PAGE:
It seemed right to begin a discussion about cardboard shipping boxes by talking about the history of cardboard a little bit. Namely: where does cardboard come from? First of all, cardboard is more or less a general term for some heavy-duty paper. After all, paper towel rolls are still cardboard but they are much thinner and not as strong as something like cardboard shipping boxes.
Wouldn’t you know it, but cardboard first starts out as wood! Unless, of course, we are talking about cardboard made from other recycled cardboard, but when the first cardboard was made it was made of wood. That’s right, trees chipped and then broken down with chemicals into fibers. These fibers then get washed to get rid of the chemicals, and it goes through a series of machines that bleaches it, mixes it, and cuts it up to make a pulp. From there is goes into a machine that converts into a mat of paper.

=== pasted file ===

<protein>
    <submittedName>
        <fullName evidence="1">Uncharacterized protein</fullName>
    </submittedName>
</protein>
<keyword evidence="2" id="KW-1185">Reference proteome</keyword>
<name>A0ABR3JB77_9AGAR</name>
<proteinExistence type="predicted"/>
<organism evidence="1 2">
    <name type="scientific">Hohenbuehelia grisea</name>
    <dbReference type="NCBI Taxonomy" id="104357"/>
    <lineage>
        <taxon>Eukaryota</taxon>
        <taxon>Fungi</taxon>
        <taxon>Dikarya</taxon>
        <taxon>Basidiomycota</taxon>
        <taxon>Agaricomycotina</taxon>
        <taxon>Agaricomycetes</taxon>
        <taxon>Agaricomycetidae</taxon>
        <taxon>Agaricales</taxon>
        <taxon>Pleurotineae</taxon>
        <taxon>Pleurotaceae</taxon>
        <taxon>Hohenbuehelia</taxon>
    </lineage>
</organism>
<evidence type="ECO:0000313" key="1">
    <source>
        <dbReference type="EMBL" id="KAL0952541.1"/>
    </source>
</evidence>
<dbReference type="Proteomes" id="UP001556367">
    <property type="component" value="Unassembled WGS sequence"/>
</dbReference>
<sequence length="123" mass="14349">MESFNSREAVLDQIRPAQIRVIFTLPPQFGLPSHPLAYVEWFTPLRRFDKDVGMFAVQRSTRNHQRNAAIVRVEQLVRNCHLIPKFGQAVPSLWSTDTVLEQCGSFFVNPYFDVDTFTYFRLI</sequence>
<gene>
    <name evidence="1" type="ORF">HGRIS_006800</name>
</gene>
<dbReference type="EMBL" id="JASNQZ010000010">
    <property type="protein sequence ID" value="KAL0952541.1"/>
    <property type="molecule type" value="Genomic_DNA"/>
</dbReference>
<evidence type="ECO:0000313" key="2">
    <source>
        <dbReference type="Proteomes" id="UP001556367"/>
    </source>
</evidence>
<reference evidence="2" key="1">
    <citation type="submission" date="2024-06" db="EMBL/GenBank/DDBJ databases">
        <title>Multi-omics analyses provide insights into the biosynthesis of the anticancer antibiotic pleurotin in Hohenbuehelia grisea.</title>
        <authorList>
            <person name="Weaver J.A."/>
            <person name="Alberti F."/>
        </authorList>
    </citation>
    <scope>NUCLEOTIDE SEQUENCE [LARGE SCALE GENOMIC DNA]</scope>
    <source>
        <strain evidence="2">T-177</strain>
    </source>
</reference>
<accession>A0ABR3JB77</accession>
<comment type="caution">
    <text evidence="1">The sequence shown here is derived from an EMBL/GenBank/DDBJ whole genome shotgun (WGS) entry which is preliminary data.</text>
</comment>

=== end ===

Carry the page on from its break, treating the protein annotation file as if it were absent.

This mat goes through steam rollers that squeeze out any excess water and dry it at the same time, also making sure that it is smooth and even. The drying process is finished, and there is now paper! This paper is then used to make different kinds of cardboard. Cardstock is made by gluing several layers together. If cardboard shipping boxes are being made, then these sheets of cardstock run through a machine that gives it a rippled texture. This is called ‘corrugated’. This is what you see in between the flat cardboard, which is exactly what happens. The newly corrugated sheet is glued in between cardstock and then cut to size. Then people get to have their logo printed it, and all that good stuff.
Wherever you are sitting, take a quick look around and try to see how much cardboard is near you. Okay, for me, I’m seeing a paper towel roll (which is still inside the paper towel but probably not for long, once my kids get up). I see some hardcover textbooks on the desk next to me, which might have some glossy printed pictures on them but underneath that shiny paper is surely cardboard.
Can’t forget the box in the corner, that my brother and sister-in-law shipped massive quantities of Halloween candy in. It’s the first thing my kids ask for every single morning (thanks, guys). Cardboard is everywhere, and even places that aren’t obvious.